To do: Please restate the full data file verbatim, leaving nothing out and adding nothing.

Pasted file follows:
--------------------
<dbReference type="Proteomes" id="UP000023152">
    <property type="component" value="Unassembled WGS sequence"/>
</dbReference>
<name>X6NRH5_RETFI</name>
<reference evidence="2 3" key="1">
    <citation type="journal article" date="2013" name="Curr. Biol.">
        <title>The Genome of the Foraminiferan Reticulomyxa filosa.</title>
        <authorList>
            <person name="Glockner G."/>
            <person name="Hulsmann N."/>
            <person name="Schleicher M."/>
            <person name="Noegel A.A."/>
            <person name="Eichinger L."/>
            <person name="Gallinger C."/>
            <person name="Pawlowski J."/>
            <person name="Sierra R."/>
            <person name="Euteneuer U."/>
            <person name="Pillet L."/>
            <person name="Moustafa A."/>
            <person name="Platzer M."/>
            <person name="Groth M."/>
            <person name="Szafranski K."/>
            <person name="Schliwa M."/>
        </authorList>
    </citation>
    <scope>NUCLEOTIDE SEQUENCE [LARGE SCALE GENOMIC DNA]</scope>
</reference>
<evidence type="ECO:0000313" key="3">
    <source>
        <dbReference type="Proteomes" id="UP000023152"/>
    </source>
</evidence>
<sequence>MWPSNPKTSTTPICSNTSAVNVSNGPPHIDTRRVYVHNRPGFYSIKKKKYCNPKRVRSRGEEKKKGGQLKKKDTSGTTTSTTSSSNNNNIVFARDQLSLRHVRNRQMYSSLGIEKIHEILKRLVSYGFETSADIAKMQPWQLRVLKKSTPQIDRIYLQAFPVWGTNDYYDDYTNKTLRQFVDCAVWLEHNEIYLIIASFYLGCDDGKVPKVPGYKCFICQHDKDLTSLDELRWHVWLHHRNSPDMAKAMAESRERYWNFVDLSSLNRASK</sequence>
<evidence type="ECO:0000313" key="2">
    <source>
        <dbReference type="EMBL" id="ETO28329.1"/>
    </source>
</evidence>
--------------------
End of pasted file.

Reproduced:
<dbReference type="Proteomes" id="UP000023152">
    <property type="component" value="Unassembled WGS sequence"/>
</dbReference>
<name>X6NRH5_RETFI</name>
<reference evidence="2 3" key="1">
    <citation type="journal article" date="2013" name="Curr. Biol.">
        <title>The Genome of the Foraminiferan Reticulomyxa filosa.</title>
        <authorList>
            <person name="Glockner G."/>
            <person name="Hulsmann N."/>
            <person name="Schleicher M."/>
            <person name="Noegel A.A."/>
            <person name="Eichinger L."/>
            <person name="Gallinger C."/>
            <person name="Pawlowski J."/>
            <person name="Sierra R."/>
            <person name="Euteneuer U."/>
            <person name="Pillet L."/>
            <person name="Moustafa A."/>
            <person name="Platzer M."/>
            <person name="Groth M."/>
            <person name="Szafranski K."/>
            <person name="Schliwa M."/>
        </authorList>
    </citation>
    <scope>NUCLEOTIDE SEQUENCE [LARGE SCALE GENOMIC DNA]</scope>
</reference>
<evidence type="ECO:0000313" key="3">
    <source>
        <dbReference type="Proteomes" id="UP000023152"/>
    </source>
</evidence>
<sequence>MWPSNPKTSTTPICSNTSAVNVSNGPPHIDTRRVYVHNRPGFYSIKKKKYCNPKRVRSRGEEKKKGGQLKKKDTSGTTTSTTSSSNNNNIVFARDQLSLRHVRNRQMYSSLGIEKIHEILKRLVSYGFETSADIAKMQPWQLRVLKKSTPQIDRIYLQAFPVWGTNDYYDDYTNKTLRQFVDCAVWLEHNEIYLIIASFYLGCDDGKVPKVPGYKCFICQHDKDLTSLDELRWHVWLHHRNSPDMAKAMAESRERYWNFVDLSSLNRASK</sequence>
<evidence type="ECO:0000313" key="2">
    <source>
        <dbReference type="EMBL" id="ETO28329.1"/>
    </source>
</evidence>